Our study has a few limitations. First, the sample size of our study is small due to both enrollment restrictions/difficulties with a cART-naïve population and a high attrition rate. Second, as the study recruited study participants that were treatment-naïve to cART, a young study population limited the evaluation of the effects of cART in older PWH. Also, PWH in this geographical location are heavily skewed toward male sex-at-birth. Owing to that, we were able to enroll only three cART naïve female study participants and thus were not able to evaluate the effect of sex. Furthermore, the calculation of CVR from resting-state fMRI has limitations as well. While methods have been developed to qualitatively assess a relative CVR index based on resting-state data (15, 16), the gold standard to quantify and assess CVR is using a vasoactive stimulus task-based breathing challenge (60). An additional limitation is the post label delay (PLD) of 1.5 s used in ASL, shorter than the 1.8 s currently recommended (61). It should be noted that our protocol was implemented prior to this recommendation. However, the relative young age of the cohort enrolled likely minimizes the impact of the shorter PLD. Despite these caveats, our study design allows for a unique approach to study and separate the effects of acute and chronic HIV infection and cART treatment on brain cerebrovascular function.

5. Conclusion

To the best of our knowledge, this is the only study that specifically investigates longitudinal changes in CVR, CBF, endothelial, and glia MPs before and after cART initiation. Our findings indicate that untreated HIV infection, even with relatively preserved immune function, affects brain microcirculation. While cART normalizes endothelial and glia MPs levels, effects on CVR and CBF seem less effective over time, possibly predisposing PWH to CSVD.

Data availability statement

The original contributions presented in the study are included in the article/supplementary material, further inquiries can be directed to the corresponding author.

Ethics statement

The studies involving humans were approved by University of Rochester Research Subject Review Board. The studies were conducted in accordance with the local legislation and institutional requirements. The participants provided their written informed consent to participate in this study.

Author contributions

MS and MU: study design, conducting experiments, acquiring data, analyzing data, and writing the manuscript. VS, AP, and YZ: conducting experiments, acquiring data, and analyzing data. KM: conducting experiments, acquiring data, analyzing data, and writing the manuscript. AT: data entry and database management. LW: statistical support. MT and JZ: manuscript review for intellectual content. XQ: statistical support and manuscript review for intellectual content. GS: study design, funding acquisition, and manuscript writing and review for intellectual content. All authors contributed to the article and approved the submitted version.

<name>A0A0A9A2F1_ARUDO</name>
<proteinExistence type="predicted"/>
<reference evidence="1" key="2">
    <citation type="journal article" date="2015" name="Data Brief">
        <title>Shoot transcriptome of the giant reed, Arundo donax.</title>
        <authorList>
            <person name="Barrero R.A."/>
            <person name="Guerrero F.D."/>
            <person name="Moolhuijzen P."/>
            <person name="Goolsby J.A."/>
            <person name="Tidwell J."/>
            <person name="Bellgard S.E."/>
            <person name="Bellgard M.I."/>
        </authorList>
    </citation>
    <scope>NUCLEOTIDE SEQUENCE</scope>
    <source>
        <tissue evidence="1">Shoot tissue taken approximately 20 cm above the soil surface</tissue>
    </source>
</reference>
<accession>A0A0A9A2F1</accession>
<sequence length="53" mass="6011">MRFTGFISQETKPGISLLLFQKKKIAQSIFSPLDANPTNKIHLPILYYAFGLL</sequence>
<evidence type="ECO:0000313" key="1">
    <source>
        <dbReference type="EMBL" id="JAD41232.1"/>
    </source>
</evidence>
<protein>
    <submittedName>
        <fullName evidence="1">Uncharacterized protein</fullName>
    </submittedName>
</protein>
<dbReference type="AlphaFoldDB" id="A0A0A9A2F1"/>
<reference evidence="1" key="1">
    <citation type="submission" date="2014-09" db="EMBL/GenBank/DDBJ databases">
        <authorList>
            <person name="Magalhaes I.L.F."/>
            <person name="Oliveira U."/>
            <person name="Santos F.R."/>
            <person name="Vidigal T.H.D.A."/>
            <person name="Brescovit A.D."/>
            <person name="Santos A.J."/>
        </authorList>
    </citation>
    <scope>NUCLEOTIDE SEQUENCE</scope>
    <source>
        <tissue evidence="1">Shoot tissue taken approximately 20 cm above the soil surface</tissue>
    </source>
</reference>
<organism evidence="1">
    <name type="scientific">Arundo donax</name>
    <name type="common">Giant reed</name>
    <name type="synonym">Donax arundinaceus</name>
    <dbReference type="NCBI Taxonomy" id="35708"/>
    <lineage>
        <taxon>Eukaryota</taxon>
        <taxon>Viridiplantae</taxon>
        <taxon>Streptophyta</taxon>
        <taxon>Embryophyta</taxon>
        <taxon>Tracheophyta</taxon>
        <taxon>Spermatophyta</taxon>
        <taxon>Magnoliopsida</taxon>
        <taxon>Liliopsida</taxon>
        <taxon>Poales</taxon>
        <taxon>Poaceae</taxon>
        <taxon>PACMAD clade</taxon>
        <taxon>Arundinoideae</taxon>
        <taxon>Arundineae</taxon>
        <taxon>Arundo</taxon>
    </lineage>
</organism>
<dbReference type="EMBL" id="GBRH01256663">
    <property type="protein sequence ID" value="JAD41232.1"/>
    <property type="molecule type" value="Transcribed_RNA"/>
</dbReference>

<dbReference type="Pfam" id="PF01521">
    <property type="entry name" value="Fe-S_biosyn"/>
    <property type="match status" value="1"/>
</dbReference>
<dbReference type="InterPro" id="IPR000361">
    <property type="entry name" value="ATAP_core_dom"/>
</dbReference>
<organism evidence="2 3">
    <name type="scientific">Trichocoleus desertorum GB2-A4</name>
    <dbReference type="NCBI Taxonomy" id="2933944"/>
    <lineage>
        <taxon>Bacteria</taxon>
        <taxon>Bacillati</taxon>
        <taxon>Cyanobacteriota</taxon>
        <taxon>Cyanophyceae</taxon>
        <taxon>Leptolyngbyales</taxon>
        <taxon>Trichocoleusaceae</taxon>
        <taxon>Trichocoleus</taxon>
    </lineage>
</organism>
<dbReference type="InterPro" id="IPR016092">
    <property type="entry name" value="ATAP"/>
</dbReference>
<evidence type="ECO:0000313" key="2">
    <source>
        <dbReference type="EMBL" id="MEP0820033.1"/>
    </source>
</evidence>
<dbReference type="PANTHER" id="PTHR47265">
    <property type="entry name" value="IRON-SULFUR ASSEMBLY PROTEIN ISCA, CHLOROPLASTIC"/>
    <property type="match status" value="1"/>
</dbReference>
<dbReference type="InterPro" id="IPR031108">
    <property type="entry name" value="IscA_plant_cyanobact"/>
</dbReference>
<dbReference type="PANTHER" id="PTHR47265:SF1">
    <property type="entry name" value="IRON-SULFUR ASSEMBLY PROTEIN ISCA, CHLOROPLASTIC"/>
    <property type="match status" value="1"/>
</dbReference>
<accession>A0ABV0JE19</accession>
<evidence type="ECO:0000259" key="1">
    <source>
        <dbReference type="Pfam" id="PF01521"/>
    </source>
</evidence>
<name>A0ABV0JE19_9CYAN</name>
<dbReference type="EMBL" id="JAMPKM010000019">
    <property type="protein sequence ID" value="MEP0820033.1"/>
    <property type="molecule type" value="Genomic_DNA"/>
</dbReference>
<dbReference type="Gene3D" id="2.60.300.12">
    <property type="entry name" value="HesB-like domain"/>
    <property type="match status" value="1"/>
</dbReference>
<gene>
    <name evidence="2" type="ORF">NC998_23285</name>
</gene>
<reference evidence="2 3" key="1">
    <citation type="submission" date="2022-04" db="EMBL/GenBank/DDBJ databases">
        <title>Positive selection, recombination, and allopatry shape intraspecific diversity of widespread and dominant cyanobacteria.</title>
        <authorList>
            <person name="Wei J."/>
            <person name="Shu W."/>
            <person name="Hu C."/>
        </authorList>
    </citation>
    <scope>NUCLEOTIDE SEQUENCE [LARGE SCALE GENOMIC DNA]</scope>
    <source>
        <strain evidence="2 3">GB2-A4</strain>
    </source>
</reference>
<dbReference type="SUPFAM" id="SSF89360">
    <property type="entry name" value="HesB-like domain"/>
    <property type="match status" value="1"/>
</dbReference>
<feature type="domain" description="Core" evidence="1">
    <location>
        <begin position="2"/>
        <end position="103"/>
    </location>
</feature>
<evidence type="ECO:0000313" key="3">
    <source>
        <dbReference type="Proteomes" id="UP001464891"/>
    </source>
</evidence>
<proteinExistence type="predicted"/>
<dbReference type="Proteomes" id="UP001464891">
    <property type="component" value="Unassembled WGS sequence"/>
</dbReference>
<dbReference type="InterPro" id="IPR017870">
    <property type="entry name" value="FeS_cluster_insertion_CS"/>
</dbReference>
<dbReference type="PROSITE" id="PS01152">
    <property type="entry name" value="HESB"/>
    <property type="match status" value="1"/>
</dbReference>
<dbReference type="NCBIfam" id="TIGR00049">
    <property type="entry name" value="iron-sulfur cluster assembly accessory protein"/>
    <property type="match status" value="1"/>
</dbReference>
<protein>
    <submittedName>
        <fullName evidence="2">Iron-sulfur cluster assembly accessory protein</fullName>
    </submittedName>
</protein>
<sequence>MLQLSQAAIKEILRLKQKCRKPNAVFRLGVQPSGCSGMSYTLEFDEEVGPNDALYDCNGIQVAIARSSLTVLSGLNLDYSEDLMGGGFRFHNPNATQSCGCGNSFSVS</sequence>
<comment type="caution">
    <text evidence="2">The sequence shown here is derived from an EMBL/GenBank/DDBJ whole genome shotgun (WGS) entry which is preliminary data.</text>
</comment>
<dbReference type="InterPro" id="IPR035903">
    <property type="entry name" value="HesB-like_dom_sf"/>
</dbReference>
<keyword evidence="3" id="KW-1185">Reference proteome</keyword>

This work was supported by the National Institutes of Health, grant numbers R01MH099921 and R01AG054328.


The authors would like to thank the participants, study coordinators, and data management team.

Conflict of interest

The authors declare that the research was conducted in the absence of any commercial or financial relationships that could be construed as a potential conflict of interest.

Publisher’s note

All claims expressed in this article are solely those of the authors and do not necessarily represent those of their affiliated organizations, or those of the publisher, the editors and the reviewers. Any product that may be evaluated in this article, or claim that may be made by its manufacturer, is not guaranteed or endorsed by the publisher.


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Keywords: HIV, cART, neuroinflammation, neuroimaging, cerebral vascular reactivity, cerebral blood flow, resting-state fMRI, microparticles

Citation: Singh MV, Uddin MN, Singh VB, Peterson AN, Murray KD, Zhuang Y, Tyrell A, Wang L, Tivarus ME, Zhong J, Qiu X and Schifitto G (2023) Initiation of combined antiretroviral therapy confers suboptimal beneficial effects on neurovascular function in people with HIV. Front. Neurol. 14:1240300. doi: 10.3389/fneur.2023.1240300

Received: 14 June 2023; Accepted: 14 August 2023;
Published: 31 August 2023.

Edited by:

Govind Nair, National Institutes of Health (NIH), United States

Reviewed by:

Dingding Shen, Shanghai Jiao Tong University, China
Yufen Jennie Chen, Northwestern University, United States

Copyright © 2023 Singh, Uddin, Singh, Peterson, Murray, Zhuang, Tyrell, Wang, Tivarus, Zhong, Qiu and Schifitto. This is an open-access article distributed under the terms of the Creative Commons Attribution License (CC BY). The use, distribution or reproduction in other forums is permitted, provided the original author(s) and the copyright owner(s) are credited and that the original publication in this journal is cited, in accordance with accepted academic practice. No use, distribution or reproduction is permitted which does not comply with these terms.

*Correspondence: Giovanni Schifitto,

These authors have contributed equally to this work and share first authorship

Disclaimer: All claims expressed in this article are solely those of the authors and do not necessarily represent those of their affiliated organizations, or those of the publisher, the editors and the reviewers. Any product that may be evaluated in this article or claim that may be made by its manufacturer is not guaranteed or endorsed by the publisher.